As the world celebrated the renowned Impressionist painters of Europe, such as Monet, Renoir and Degas, during the late 19th century, a group of artists who settled in Southeastern Pennsylvania adapted the style to capture the flavor of the region in which they studied and worked.
Pennsylvania Impressionists, like their European compatriots, were fascinated by the play of light, visible brush strokes and expressive color. Rejecting traditional painting styles that came before them, such as the Hudson River School, which recreated landscapes in realistic detail; Pennsylvania Impressionists built upon the movement from an American perspective. Finding inspiration in the rugged landscape of Bucks County and the Delaware River Valley, this group of artists carved a niche in Impressionism that is decidedly born of our Commonwealth.
The Susquehanna Art Museum has welcomed a most impressive collection of Pennsylvania Impressionists from the Woodmere Art Museum in Chestnut Hill. “New Light: The Pennsylvania Impressionists” takes the viewer on a tour of early 20th century Southeastern Pennsylvania as captured by dozens of painters who studied, lived and worked in the Philadelphia area.
The hallmark of Impressionism is the intent of the artist to capture a specific moment in time. Often the painters worked “en plein air,” a French term meaning “open (in full) air” working outdoors in the landscape. Plein air artists are able to directly observe the effects of light on a scene and quickly capture it in their work.
While Pennsylvania Impressionists worked in a similar process, by no means are the results uniform, as evidenced by the works in the exhibition.
Raymond Theel’s “Autumn” is a large format oil painting of a snow covered hill, dotted with trees shedding their fiery fall leaves. Working in thick brush strokes, his bold approach of incorporating color in the subdued landscape creates depth, drawing the eye from the background to the foreground.
Bernard Badura’s “Raven Rock Quarry” has a decidedly different look. The house perched on a rugged cliff has vibrant colors awash with bright sunlight. The scene is reminiscent of a Cezanne with constructed geometric forms.
Yet another landscape interpretation can be seen from Edward Willis Redfield. His “Later Afternoon” depicts a group of homes and trees who lie at the foot of a far off mountain and are bordered by sparkling waters. His subtle use of many colors—blue, green, yellow, orange and purple—become more evident as the viewer moves closer and spends time with the piece.
All three paintings, while of the Pennsylvania Impressionism movement, are unique and exemplify the ability of the artist to render the scene they see before them.
The Impressionists may be best known for their depictions of the natural world, but the artists also created in their studio spaces. Working with the still life subjects allowed the artists to fine tune their observational skills. Paulette Van Roekens’ “Arrangement with Citron” is a fine example of a controlled composition capturing light and shadow in the same ways as the classic Impressionist landscapes.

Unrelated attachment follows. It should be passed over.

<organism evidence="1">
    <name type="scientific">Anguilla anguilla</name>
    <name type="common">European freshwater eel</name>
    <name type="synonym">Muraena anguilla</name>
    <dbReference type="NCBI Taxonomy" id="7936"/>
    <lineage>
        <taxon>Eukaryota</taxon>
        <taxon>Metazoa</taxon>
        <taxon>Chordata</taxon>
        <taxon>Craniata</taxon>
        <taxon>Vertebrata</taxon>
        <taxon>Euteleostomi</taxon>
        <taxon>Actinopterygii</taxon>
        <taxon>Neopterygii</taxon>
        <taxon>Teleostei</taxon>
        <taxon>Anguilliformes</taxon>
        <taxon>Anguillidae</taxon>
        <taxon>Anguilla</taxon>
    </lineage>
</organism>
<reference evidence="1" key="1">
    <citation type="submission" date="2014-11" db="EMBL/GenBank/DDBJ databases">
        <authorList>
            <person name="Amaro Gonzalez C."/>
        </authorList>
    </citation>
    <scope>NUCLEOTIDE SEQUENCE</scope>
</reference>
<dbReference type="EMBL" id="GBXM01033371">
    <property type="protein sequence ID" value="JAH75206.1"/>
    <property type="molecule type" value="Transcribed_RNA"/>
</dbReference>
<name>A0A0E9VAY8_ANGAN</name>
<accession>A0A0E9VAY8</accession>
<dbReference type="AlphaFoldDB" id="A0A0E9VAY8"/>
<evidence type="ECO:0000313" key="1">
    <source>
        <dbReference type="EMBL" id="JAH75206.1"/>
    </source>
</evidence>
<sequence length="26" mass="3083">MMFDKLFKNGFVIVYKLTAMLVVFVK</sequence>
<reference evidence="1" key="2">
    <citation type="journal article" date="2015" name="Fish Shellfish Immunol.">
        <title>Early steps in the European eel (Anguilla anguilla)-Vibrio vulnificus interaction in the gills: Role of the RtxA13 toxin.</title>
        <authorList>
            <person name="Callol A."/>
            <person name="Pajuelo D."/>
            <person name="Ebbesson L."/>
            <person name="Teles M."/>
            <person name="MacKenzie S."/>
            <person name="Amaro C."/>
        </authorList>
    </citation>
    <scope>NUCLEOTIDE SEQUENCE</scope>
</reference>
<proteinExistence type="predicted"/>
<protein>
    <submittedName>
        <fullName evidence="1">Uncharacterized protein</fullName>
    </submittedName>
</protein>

A significant number of the Pennsylvania Impressionists were women. With the emergence of art schools that admitted women, the changing roles of women in society, as well as the very nature of the Impressionist style of working, allowed for women to have a prominent place within the movement.
Constance Cochrane’s “Drama of the Fall” employs some of the richest and deepest tones for the rural countryside as the light spills from the clouds in the sky above in a most dramatic fashion. She is able to beautifully balance the extremes of light into dark as it shines across the countryside.
The city of Philadelphia and its surrounding communities played an integral role for the Pennsylvania Impressionists. The depictions of the city as an industrial center of manufacturing and construction became a common theme among many of the artists. The landscapes now become populated with smokestacks, shipping yards and railroad bridges.
While still painting en plein air, artists such as Giovanni Martino, whose “Winter in Manayunk” is displayed, toted his canvas to overlook the evolving urban metropolis. Much like the artists who focused upon the changing seasons in the rural communities, Martino sought to bring a similar focus to the city.
Harry Leith Ross’ “The Fair” is a fine summation of the exhibition in its fleeting view of a nighttime county fair. The lights, amusement rides and the parking lot filled with cars illustrate the American vernacular that the Impressionists sought to convey. By capturing such iconic imagery so closely tied to an American time period, they have truly frozen a moment in time.
The Pennsylvania Impressionists did not seek to replicate nor redefine Impressionism, but honor its techniques as they were inspired by their picturesque surroundings as well as the changing landscapes. From the rural countryside to the emerging industrial centers, the Pennsylvania Impressionists served not only to honor the land and its beauty but also document the evolution occurring around them.
“New Light: The Pennsylvania Impressionists” will enlighten one not only on Impressionism but also the natural resources and history of our own Commonwealth.
“New Light: The Pennsylvania Impressionists – Highlights from the Woodmere Art Museum Collection” is on display until May 22 at the Susquehanna Art Museum. The museum is located at 1401 N. Third St., Harrisburg. The museum is open 10 a.m. to 5 p.m. Tuesday to Saturday and noon to 5 p.m. Sunday. General admission is $8; $5 for teachers, seniors and veterans; and free for children younger than 12. Free parking is available at the rear of the building. For more information on the museum and exhibitions, visit the museum’s website at www.sqart.org.